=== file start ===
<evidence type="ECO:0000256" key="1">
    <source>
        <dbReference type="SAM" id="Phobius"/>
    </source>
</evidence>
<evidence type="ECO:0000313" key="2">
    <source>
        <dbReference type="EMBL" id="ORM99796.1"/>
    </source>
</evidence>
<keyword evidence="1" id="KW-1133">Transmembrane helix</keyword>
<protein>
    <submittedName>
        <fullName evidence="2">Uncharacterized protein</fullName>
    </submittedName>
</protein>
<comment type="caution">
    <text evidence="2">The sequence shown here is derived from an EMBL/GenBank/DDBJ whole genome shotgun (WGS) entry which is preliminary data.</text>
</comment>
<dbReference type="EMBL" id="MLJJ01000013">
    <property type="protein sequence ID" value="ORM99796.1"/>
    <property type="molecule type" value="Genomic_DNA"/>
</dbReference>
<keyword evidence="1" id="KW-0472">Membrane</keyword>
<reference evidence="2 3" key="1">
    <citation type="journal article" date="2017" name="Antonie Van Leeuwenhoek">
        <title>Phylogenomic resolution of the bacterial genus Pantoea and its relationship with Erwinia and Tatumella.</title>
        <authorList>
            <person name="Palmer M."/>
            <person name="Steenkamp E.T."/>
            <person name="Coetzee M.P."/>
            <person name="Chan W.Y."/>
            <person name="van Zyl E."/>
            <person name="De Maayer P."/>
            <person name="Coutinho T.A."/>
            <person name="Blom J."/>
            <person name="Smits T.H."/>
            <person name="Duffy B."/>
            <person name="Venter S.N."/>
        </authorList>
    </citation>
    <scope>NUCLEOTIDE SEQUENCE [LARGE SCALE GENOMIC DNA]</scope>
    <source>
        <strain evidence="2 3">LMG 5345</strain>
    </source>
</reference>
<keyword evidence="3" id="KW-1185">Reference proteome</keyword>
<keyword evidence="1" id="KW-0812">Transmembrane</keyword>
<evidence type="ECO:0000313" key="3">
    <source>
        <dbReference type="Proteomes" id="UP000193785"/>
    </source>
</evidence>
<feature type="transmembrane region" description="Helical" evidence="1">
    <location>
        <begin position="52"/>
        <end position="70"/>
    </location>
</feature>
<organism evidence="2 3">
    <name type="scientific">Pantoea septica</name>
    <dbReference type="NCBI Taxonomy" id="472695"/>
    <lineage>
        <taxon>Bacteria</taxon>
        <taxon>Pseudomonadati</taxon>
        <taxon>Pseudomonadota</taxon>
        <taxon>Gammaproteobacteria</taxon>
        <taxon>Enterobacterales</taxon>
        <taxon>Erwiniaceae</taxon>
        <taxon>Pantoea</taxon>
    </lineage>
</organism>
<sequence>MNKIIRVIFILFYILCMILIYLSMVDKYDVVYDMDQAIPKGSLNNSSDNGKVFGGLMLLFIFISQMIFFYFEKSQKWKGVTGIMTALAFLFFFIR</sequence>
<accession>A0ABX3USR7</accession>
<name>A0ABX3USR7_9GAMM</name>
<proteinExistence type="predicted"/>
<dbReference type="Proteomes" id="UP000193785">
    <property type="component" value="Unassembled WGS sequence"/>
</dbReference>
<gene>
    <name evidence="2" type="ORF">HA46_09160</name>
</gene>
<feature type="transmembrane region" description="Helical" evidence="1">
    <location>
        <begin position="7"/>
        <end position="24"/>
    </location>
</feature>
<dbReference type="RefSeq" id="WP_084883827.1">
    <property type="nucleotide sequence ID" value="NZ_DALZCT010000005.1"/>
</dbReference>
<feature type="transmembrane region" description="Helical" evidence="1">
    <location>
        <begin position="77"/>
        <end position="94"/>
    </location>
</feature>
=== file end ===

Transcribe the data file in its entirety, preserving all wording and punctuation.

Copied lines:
<evidence type="ECO:0000256" key="1">
    <source>
        <dbReference type="SAM" id="Phobius"/>
    </source>
</evidence>
<evidence type="ECO:0000313" key="2">
    <source>
        <dbReference type="EMBL" id="ORM99796.1"/>
    </source>
</evidence>
<keyword evidence="1" id="KW-1133">Transmembrane helix</keyword>
<protein>
    <submittedName>
        <fullName evidence="2">Uncharacterized protein</fullName>
    </submittedName>
</protein>
<comment type="caution">
    <text evidence="2">The sequence shown here is derived from an EMBL/GenBank/DDBJ whole genome shotgun (WGS) entry which is preliminary data.</text>
</comment>
<dbReference type="EMBL" id="MLJJ01000013">
    <property type="protein sequence ID" value="ORM99796.1"/>
    <property type="molecule type" value="Genomic_DNA"/>
</dbReference>
<keyword evidence="1" id="KW-0472">Membrane</keyword>
<reference evidence="2 3" key="1">
    <citation type="journal article" date="2017" name="Antonie Van Leeuwenhoek">
        <title>Phylogenomic resolution of the bacterial genus Pantoea and its relationship with Erwinia and Tatumella.</title>
        <authorList>
            <person name="Palmer M."/>
            <person name="Steenkamp E.T."/>
            <person name="Coetzee M.P."/>
            <person name="Chan W.Y."/>
            <person name="van Zyl E."/>
            <person name="De Maayer P."/>
            <person name="Coutinho T.A."/>
            <person name="Blom J."/>
            <person name="Smits T.H."/>
            <person name="Duffy B."/>
            <person name="Venter S.N."/>
        </authorList>
    </citation>
    <scope>NUCLEOTIDE SEQUENCE [LARGE SCALE GENOMIC DNA]</scope>
    <source>
        <strain evidence="2 3">LMG 5345</strain>
    </source>
</reference>
<keyword evidence="3" id="KW-1185">Reference proteome</keyword>
<keyword evidence="1" id="KW-0812">Transmembrane</keyword>
<evidence type="ECO:0000313" key="3">
    <source>
        <dbReference type="Proteomes" id="UP000193785"/>
    </source>
</evidence>
<feature type="transmembrane region" description="Helical" evidence="1">
    <location>
        <begin position="52"/>
        <end position="70"/>
    </location>
</feature>
<organism evidence="2 3">
    <name type="scientific">Pantoea septica</name>
    <dbReference type="NCBI Taxonomy" id="472695"/>
    <lineage>
        <taxon>Bacteria</taxon>
        <taxon>Pseudomonadati</taxon>
        <taxon>Pseudomonadota</taxon>
        <taxon>Gammaproteobacteria</taxon>
        <taxon>Enterobacterales</taxon>
        <taxon>Erwiniaceae</taxon>
        <taxon>Pantoea</taxon>
    </lineage>
</organism>
<sequence>MNKIIRVIFILFYILCMILIYLSMVDKYDVVYDMDQAIPKGSLNNSSDNGKVFGGLMLLFIFISQMIFFYFEKSQKWKGVTGIMTALAFLFFFIR</sequence>
<accession>A0ABX3USR7</accession>
<name>A0ABX3USR7_9GAMM</name>
<proteinExistence type="predicted"/>
<dbReference type="Proteomes" id="UP000193785">
    <property type="component" value="Unassembled WGS sequence"/>
</dbReference>
<gene>
    <name evidence="2" type="ORF">HA46_09160</name>
</gene>
<feature type="transmembrane region" description="Helical" evidence="1">
    <location>
        <begin position="7"/>
        <end position="24"/>
    </location>
</feature>
<dbReference type="RefSeq" id="WP_084883827.1">
    <property type="nucleotide sequence ID" value="NZ_DALZCT010000005.1"/>
</dbReference>
<feature type="transmembrane region" description="Helical" evidence="1">
    <location>
        <begin position="77"/>
        <end position="94"/>
    </location>
</feature>